Rising seniors at Walt Whitman High School pose last June at a senior night event for the students to get to know each other as a class and make plans for senior year. Now they are graduates of the Class of 2018.
Photo by Andie Silverman
Close to 500 students received diplomas at the Walt Whitman High School graduation ceremonies Friday, June 8 at DAR Constitution Hall.
It was an inclusive ceremony, with Principal Alan Goodwin calling out activities, classes, clubs, volunteer work and just about anything students at the school may have participated in during their years at the school and asking students to stand, and remain standing, as his list continued.
Soon just about the whole graduating class was standing and, in case anyone was left out, he even included those who ever attended a Whitman sporting event and announced that they were all “Whitmaniacs.” Parents too.
“This class had fun, but worked hard,” he said, announcing that the class, so far, earned over $16 million in college scholarships.
“You are truly an outstanding group of students.”
Much to Goodwin’s surprise, as he finished calling his student participation list, the tables were turned on him.
At the end of his remarks to the students, his voice breaking just a little as he began to reminisce about his 19 years at the school as vice principal and principal, a shout came from the audience.
Was it “We love you?” A little hard to tell but graduates and guests alike cheered, then stood and saluted Goodwin with loud and long applause.
Guest speaker for the graduation was Washington Post writer and syndicated columnist Dana Milbank.
He was chosen, by the students and faculty, Goodwin said in a phone conversation before the ceremony, after taking part in a panel discussion last fall at the school.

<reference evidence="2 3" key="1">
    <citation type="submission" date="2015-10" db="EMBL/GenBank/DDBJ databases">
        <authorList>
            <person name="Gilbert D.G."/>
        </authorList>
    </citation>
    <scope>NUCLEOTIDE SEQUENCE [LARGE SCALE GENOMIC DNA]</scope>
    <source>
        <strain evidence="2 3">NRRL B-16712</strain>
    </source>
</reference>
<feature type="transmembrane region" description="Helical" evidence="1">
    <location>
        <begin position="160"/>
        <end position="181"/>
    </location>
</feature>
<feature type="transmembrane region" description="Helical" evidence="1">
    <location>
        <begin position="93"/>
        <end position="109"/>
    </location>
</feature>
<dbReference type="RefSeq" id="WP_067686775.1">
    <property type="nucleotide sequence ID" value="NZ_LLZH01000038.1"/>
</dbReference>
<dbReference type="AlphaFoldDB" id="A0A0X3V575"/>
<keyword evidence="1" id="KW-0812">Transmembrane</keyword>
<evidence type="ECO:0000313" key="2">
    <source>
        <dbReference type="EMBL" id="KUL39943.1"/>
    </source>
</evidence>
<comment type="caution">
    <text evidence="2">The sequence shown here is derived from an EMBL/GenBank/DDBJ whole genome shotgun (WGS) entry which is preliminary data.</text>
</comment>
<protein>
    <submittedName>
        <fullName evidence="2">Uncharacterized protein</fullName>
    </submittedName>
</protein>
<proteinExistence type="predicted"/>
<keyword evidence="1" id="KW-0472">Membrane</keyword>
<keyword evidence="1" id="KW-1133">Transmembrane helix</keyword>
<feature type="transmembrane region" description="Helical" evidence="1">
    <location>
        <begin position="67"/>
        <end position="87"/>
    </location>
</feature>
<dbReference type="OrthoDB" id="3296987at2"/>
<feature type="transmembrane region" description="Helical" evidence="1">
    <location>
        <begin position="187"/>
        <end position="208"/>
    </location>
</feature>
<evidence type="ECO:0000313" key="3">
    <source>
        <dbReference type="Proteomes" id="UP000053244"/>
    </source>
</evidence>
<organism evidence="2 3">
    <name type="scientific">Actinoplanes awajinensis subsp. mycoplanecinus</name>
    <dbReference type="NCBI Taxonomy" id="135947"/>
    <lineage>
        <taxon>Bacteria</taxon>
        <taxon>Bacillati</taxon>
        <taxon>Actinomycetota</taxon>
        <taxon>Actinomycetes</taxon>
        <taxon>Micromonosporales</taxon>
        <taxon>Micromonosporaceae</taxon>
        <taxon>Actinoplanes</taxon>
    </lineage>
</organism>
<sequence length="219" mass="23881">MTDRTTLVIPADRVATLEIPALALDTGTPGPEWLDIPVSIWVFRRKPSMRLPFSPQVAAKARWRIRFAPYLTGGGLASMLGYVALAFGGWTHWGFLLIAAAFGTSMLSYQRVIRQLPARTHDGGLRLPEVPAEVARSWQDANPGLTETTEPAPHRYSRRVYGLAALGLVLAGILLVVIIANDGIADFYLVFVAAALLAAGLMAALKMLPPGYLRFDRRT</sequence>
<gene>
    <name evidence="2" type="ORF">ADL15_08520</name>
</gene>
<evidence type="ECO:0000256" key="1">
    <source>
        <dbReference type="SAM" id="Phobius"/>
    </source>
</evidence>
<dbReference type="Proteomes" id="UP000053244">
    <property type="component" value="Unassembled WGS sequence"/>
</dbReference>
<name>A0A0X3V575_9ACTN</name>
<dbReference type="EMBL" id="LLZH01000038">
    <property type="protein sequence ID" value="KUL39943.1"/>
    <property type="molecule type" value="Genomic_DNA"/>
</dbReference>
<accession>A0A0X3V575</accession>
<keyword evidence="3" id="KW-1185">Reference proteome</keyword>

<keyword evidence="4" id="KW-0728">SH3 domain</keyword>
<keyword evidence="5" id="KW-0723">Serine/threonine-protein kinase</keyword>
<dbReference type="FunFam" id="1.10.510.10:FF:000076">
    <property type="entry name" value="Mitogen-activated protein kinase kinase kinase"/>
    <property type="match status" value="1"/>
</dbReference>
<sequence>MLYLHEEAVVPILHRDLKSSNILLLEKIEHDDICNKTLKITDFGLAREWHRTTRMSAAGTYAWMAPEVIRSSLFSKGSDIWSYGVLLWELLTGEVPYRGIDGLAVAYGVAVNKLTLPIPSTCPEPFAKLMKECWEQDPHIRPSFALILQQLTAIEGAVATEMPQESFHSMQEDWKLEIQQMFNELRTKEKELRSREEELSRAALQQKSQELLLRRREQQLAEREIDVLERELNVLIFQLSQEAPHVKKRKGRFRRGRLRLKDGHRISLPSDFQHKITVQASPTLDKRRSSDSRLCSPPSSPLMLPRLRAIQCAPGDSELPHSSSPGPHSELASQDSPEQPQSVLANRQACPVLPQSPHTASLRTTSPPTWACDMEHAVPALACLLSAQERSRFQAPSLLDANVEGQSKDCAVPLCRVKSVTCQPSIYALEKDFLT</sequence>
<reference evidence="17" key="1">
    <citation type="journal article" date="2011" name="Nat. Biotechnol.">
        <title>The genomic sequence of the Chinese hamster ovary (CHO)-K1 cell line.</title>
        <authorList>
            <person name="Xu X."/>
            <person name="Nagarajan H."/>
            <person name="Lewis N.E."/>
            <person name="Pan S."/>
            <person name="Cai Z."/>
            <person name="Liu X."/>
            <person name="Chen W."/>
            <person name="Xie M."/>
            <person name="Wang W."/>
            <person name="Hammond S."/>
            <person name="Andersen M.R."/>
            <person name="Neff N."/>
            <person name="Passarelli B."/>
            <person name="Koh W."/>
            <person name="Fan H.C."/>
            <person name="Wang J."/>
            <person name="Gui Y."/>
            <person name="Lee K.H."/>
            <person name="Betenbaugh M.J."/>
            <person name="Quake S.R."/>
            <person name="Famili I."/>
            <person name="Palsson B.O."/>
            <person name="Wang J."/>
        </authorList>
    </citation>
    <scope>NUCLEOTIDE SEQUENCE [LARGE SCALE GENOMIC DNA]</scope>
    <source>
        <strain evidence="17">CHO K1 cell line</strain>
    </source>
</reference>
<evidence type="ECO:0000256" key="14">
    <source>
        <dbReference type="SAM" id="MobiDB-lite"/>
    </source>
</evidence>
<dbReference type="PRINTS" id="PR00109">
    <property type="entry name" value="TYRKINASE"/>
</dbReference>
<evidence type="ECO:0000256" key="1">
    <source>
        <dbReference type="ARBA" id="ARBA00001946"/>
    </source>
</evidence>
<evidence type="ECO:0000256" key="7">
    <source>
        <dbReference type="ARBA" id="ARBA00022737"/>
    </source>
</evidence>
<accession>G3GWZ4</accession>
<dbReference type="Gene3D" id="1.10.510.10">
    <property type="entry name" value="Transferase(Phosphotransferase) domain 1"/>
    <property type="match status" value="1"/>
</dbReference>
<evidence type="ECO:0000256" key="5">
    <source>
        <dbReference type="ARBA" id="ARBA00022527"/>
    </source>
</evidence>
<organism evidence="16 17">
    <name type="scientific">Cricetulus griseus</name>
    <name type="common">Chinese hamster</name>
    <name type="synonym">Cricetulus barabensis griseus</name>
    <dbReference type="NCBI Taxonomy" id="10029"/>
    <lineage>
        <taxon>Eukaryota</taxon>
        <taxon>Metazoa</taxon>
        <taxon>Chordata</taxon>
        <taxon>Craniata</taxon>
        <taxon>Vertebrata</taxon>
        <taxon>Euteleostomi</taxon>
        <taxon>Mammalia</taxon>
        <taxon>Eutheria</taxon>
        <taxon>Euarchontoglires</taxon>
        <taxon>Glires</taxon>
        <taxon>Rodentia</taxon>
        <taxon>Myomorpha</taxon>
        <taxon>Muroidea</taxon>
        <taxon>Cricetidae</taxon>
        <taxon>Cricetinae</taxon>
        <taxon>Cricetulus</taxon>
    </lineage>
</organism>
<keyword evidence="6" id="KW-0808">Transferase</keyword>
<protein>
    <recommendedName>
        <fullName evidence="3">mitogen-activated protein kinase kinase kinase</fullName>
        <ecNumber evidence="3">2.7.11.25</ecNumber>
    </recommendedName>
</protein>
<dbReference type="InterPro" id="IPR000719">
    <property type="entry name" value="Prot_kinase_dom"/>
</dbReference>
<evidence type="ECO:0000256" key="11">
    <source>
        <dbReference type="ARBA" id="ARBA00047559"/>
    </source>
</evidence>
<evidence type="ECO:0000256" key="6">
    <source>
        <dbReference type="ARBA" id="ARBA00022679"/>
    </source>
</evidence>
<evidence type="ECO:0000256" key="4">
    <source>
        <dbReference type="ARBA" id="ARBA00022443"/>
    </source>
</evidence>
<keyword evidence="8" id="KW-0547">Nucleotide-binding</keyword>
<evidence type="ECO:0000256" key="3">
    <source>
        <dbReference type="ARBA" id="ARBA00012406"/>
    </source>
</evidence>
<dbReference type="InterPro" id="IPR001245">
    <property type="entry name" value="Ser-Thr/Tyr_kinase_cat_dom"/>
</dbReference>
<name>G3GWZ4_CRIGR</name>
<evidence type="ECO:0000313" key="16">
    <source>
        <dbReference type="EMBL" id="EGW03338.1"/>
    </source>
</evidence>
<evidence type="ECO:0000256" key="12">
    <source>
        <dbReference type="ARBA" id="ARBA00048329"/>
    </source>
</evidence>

“He impressed the students and the adults,” Goodwin said.
Milbank told the students they are coming of age in a most unusual time and gave a rundown of Presidential [gaffs] from the previous week. Then reminded them that graduation speeches are not to tell graduates, “We are doomed.”
“I’ve come to tell you how you are going to save us,” he said.
Milbank told the students Trump would not destroy American democracy. He said, Trump is not the cause of the problems [in our country] he is a symptom.
Milbank also took the students through a bit of U.S. history giving examples of other, even worse times the country has weathered.
“Now we have a stronger Republic,” he said. “The real problem is not from Trump, but the forces that brought him to office.”
He encouraged the graduates to take an active part in the politics of the county, telling them their generation is different from the one that elected Trump.
“Your generation has a dramatically different view,” he said. “Good luck … Class of 2018,” he said as he finished speaking. “We are all counting on you.”
Goodwin pointed out that the Whitman class of 2018 had logged 83,000 hours of community service.
“That gives us hope for the future,” he said.